Google’s hotly anticipated modular smartphone could be available to consumers in early 2015, with a price tag as low as $50 (£30).
Designed to disrupt dominant smartphone market players like Apple and Samsung, Google’s Project Ara ‘Grey Phone’ will be available in its simplest form with several standard features that can be easily upgraded by adding new components.
Modules will come with a frame, screen, Wi-Fi connection and processor. The other components – camera, speakers, and GPS for example – will be available to mix and match, making them highly customisable and adaptable to the user’s changing needs over time.
Google is also hoping to entice both hardware and software developers to get involved to help attract new users and make the project a success.
Speaking at a conference, the head of Project Ara, Paul Eremenko, told audiences: "We want to be as helpful but as hands-off as possible for the development of the ecosystem," implying more advanced features would be left to third-party developers to innovate and add to the central frame of the Grey Phone.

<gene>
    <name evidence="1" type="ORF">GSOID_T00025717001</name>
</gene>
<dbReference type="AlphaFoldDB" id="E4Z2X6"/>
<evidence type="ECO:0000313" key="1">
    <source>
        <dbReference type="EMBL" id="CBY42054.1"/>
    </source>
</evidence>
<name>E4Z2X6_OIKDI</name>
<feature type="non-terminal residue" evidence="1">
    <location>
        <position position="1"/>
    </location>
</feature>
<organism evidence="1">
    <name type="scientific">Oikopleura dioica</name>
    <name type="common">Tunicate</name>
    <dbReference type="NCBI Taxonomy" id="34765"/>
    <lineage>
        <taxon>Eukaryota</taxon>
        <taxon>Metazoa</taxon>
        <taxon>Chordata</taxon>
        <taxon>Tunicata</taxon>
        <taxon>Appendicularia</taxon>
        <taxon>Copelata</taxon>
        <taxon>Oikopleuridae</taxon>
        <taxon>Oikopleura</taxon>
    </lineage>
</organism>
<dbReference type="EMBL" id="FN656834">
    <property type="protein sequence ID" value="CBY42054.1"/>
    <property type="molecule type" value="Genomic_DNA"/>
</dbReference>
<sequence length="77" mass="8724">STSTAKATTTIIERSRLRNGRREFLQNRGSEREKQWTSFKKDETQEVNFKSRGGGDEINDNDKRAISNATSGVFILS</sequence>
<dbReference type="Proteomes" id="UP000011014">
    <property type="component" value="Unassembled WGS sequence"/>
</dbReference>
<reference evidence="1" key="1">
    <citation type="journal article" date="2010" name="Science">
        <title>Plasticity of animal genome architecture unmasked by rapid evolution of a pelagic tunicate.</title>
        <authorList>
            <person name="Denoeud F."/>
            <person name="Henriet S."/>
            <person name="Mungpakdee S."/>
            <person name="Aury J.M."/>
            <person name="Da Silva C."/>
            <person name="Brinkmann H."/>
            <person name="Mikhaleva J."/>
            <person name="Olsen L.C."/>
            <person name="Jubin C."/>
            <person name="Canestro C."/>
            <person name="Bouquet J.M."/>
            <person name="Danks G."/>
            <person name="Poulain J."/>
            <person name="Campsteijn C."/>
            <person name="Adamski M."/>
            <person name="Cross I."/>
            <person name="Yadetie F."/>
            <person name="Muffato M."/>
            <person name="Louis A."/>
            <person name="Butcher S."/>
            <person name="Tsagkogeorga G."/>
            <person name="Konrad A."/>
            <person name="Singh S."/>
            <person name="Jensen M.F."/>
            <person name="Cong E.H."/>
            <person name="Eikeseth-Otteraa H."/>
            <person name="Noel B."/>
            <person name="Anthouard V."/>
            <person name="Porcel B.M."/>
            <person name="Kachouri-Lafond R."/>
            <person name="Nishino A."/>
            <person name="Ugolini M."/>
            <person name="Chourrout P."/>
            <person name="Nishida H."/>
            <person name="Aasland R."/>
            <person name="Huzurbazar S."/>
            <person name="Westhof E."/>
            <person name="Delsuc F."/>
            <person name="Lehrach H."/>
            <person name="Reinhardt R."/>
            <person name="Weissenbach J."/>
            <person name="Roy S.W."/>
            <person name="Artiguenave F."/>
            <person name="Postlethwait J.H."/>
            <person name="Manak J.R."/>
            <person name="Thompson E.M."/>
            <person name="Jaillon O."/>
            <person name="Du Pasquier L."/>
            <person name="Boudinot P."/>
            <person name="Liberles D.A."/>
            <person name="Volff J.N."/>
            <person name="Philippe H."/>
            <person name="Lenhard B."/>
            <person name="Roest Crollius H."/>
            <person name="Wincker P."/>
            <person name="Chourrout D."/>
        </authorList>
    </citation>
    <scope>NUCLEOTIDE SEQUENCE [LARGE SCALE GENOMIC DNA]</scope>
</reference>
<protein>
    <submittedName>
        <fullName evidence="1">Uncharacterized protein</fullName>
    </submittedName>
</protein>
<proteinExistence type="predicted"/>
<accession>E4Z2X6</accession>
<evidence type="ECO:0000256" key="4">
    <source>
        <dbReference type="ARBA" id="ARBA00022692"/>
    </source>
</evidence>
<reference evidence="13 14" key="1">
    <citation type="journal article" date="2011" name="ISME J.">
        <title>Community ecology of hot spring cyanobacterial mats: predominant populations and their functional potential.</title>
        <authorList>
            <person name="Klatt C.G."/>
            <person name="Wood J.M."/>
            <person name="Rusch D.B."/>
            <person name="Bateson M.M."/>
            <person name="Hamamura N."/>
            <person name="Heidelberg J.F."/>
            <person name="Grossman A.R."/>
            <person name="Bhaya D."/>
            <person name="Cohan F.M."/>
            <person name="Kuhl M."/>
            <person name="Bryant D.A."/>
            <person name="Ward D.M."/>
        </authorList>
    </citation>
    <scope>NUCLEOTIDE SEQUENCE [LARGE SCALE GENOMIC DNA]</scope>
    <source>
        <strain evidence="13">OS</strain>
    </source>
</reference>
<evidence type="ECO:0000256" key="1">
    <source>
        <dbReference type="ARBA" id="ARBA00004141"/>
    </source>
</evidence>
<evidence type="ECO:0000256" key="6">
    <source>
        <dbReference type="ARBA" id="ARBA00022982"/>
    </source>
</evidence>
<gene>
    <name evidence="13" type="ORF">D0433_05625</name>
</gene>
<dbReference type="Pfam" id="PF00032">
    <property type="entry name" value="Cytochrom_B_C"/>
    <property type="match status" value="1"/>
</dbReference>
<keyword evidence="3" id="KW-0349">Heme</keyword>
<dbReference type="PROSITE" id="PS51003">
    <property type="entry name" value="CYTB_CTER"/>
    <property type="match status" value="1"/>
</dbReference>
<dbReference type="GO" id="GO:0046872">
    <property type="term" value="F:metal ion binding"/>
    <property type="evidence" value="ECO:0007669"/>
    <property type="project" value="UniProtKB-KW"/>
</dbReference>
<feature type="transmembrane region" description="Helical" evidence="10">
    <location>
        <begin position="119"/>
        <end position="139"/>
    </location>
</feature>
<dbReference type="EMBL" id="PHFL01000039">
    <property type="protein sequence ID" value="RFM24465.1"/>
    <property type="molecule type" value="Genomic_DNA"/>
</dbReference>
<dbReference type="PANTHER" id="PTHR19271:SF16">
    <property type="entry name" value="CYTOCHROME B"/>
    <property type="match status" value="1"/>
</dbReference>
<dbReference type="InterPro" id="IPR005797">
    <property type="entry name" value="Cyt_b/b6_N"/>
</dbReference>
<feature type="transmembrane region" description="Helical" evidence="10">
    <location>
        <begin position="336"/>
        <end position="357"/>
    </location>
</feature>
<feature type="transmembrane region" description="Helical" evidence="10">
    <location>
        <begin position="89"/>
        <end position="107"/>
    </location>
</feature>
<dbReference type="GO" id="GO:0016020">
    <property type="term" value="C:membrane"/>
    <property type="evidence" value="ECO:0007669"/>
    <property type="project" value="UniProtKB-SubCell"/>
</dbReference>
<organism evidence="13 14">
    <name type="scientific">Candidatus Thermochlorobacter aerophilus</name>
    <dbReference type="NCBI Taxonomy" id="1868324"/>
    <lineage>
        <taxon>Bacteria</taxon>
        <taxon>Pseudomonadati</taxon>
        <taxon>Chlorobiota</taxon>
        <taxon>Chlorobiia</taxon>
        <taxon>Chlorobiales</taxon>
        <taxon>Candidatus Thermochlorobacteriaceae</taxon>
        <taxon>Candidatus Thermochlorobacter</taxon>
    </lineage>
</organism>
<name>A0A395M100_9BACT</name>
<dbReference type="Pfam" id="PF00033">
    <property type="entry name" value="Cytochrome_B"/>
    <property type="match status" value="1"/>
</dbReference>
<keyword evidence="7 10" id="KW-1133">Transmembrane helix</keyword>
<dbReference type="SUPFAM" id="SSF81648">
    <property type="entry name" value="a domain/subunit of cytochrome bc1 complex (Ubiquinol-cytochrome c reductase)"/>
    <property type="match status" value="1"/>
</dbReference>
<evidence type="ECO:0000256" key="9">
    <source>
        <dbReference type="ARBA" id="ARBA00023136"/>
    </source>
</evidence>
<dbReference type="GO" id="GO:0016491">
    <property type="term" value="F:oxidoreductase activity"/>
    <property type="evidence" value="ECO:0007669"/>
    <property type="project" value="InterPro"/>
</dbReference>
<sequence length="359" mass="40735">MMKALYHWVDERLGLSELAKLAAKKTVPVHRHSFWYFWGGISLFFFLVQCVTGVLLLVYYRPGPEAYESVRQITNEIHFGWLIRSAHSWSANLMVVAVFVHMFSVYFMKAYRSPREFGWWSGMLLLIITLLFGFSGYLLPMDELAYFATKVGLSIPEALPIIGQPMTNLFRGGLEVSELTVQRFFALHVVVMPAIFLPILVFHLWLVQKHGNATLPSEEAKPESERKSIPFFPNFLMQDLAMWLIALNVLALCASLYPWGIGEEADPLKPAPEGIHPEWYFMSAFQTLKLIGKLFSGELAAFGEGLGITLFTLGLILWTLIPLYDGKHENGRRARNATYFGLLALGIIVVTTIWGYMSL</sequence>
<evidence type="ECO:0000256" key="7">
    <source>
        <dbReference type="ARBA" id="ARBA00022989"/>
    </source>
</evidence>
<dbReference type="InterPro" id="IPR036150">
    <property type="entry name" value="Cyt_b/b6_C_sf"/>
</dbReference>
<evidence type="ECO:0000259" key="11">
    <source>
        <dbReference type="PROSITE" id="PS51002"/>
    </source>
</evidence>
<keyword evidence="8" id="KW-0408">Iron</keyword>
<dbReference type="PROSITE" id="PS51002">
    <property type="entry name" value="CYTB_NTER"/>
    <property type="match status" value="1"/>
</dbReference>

The ambitious project, made possible by Google’s purchase of Motorola and its Advanced Technology and Projects group, has the potential to revolutionise the way mobile phones are built and sold if it proves a popular concept with consumers.
Users will be able to make decisions about features that are most important to them, for example choosing a larger battery over a better camera.
By changing individual components one at a time, Google hopes users will simply upgrade features as new technologies become available rather than investing in an entirely new phone.
The project is not without its challenges, however. Fierce competition in the market continues to bring smartphone prices down, purchasing upgraded features for a modular phone may add unwanted expense, and each new piece will make the Grey Phone heavier while competitors will continue to release lighter and lighter handsets.